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Vapor Retarder and Insulation Between Unfinished Basement and First Floor

kaxixi | Posted in Energy Efficiency and Durability on


My mom just moved into a new house in New England.  It’s mostly well insulated, except for one glaring flaw:  the floor to the house site above a basement that isn’t conditioned, and there is no insulation between basement and the floor.

I’m considering fixing the issue by installing rockwool between the joists, as in this video:

I am wondering whether a vapor barrier should be installed before installing the rockwool?  I suspect the answer is yes, but am not sure, and want to make sure I do things properly.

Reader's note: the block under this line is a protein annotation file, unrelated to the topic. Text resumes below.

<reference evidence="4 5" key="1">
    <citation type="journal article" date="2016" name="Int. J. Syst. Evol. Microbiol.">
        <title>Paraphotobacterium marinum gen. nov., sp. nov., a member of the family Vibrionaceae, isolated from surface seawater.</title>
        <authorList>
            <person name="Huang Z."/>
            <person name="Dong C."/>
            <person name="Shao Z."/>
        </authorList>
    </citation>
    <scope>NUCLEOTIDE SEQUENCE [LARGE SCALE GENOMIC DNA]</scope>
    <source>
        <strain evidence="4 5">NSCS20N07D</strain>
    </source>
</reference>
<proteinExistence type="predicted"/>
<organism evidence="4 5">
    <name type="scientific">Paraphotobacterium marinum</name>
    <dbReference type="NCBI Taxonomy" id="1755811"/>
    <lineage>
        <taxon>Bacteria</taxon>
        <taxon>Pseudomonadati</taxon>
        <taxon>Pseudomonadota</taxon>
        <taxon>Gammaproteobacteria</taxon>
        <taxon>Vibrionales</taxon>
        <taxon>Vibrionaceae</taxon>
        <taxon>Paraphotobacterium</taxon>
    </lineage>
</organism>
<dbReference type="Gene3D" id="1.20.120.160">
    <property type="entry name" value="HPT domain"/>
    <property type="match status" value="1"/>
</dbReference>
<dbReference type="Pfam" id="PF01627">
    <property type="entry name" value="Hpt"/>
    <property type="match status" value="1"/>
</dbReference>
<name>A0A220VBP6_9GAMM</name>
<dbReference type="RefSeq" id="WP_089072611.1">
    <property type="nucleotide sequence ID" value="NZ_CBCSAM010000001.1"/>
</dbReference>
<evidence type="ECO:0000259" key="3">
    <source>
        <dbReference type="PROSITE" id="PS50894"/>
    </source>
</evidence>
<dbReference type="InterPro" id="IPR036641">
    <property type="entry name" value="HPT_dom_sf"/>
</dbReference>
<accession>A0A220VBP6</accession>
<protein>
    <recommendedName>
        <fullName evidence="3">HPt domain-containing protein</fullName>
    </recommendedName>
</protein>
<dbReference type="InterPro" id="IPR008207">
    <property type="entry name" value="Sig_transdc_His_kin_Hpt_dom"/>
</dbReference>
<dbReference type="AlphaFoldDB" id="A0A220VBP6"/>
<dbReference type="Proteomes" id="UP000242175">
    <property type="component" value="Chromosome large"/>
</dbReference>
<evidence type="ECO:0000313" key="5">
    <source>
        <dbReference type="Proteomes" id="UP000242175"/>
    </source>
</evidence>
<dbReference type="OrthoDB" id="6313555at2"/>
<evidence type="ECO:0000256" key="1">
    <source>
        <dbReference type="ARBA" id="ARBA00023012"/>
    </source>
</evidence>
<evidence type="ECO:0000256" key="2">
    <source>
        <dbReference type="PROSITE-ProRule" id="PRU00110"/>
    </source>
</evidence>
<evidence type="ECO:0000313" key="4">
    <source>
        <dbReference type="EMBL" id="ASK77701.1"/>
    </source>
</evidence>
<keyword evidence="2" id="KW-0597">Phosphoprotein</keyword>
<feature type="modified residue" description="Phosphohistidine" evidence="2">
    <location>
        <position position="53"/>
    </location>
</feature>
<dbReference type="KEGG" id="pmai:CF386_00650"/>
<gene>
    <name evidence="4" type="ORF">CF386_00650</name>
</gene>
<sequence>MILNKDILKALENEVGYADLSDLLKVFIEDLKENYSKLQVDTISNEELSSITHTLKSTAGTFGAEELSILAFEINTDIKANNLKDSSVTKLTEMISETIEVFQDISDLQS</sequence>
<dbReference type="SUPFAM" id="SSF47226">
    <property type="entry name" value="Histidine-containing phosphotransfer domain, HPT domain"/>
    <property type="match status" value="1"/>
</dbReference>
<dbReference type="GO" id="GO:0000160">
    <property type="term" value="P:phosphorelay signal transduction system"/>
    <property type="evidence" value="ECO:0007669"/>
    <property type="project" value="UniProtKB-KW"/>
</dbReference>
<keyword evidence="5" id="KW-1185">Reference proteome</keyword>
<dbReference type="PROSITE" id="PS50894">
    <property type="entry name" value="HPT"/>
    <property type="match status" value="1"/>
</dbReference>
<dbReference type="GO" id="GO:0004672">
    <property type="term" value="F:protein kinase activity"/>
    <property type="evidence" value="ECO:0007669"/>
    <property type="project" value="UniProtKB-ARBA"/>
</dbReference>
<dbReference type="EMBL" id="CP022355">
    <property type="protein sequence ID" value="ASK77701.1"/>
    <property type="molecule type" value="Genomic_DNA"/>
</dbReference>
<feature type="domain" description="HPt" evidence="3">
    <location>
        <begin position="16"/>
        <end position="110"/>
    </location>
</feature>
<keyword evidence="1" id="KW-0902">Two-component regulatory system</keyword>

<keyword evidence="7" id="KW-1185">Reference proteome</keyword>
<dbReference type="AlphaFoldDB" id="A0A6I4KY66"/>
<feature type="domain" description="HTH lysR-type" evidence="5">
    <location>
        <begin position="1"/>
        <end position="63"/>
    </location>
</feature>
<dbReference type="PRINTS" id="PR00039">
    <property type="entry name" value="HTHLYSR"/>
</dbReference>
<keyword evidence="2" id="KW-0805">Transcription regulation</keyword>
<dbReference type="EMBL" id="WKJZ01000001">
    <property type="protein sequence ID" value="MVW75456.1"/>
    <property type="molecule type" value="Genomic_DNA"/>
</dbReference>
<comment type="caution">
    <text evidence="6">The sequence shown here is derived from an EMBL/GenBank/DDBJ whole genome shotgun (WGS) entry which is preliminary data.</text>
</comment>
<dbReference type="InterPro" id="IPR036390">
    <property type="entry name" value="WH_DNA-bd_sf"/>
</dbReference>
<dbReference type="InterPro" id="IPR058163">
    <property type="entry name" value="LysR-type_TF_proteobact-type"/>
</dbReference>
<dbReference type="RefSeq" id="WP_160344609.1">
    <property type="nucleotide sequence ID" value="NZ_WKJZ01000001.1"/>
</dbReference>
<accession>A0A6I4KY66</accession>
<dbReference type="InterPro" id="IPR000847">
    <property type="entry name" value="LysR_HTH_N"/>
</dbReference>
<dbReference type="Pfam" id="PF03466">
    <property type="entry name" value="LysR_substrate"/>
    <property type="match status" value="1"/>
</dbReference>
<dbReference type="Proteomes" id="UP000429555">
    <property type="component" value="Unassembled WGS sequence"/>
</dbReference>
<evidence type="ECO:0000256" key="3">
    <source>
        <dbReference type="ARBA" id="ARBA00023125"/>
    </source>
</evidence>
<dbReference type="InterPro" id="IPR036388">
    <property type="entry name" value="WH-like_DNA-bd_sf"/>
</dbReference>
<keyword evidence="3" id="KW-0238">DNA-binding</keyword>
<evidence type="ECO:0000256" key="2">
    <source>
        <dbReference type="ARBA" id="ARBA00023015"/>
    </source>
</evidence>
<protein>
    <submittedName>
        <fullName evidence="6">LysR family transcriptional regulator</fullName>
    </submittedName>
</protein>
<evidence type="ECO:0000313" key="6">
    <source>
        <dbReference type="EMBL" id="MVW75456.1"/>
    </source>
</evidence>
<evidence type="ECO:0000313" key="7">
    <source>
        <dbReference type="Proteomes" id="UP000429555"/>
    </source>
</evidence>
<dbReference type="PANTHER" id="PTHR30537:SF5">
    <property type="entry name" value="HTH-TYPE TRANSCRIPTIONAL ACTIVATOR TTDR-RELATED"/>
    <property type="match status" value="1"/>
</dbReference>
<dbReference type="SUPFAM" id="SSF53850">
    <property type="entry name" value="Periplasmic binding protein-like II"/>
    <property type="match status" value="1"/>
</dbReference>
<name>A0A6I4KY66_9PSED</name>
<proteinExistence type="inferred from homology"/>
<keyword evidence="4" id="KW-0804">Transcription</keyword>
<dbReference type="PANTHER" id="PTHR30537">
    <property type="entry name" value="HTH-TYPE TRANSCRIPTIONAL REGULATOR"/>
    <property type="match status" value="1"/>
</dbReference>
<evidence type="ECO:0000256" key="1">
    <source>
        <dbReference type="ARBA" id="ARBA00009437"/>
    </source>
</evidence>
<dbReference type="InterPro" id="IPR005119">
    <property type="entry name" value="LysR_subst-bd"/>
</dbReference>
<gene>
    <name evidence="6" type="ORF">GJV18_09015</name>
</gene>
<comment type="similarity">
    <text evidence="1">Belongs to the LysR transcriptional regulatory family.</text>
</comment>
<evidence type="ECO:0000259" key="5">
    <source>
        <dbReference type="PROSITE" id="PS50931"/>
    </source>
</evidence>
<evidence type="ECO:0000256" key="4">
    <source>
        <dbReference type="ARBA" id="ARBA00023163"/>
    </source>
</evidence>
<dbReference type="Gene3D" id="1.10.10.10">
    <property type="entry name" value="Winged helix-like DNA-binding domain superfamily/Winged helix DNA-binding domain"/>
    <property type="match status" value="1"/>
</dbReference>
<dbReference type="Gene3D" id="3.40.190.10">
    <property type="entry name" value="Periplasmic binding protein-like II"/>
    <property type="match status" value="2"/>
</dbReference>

Mom would keep the upstairs at around 70F in the winter.  The basement, by my estimate, will be in the 40s to 50s most of the winter.  It tends to be a bit moist (another problem I am gradually trying to solve).

Thank you,


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  1. walta100 | | #1

    Generally the smart move is to insulate the wall the much smaller surface area of the basement walls.

    It is almost impossible to seal the air leaks of the floor to basement spaces and insulation is useless when air moves thru and around it.


    1. Jon_R | | #2

      I agree with the conclusion - conditioned is better than an always damp basement.

      > the much smaller surface area of the basement walls.

      Say a 30x50 = 1500 sqft house. 2×8×30+2×8×50 = a not much smaller 1280 sqft. Then add the basement floor. And account for more expensive foam insulation.

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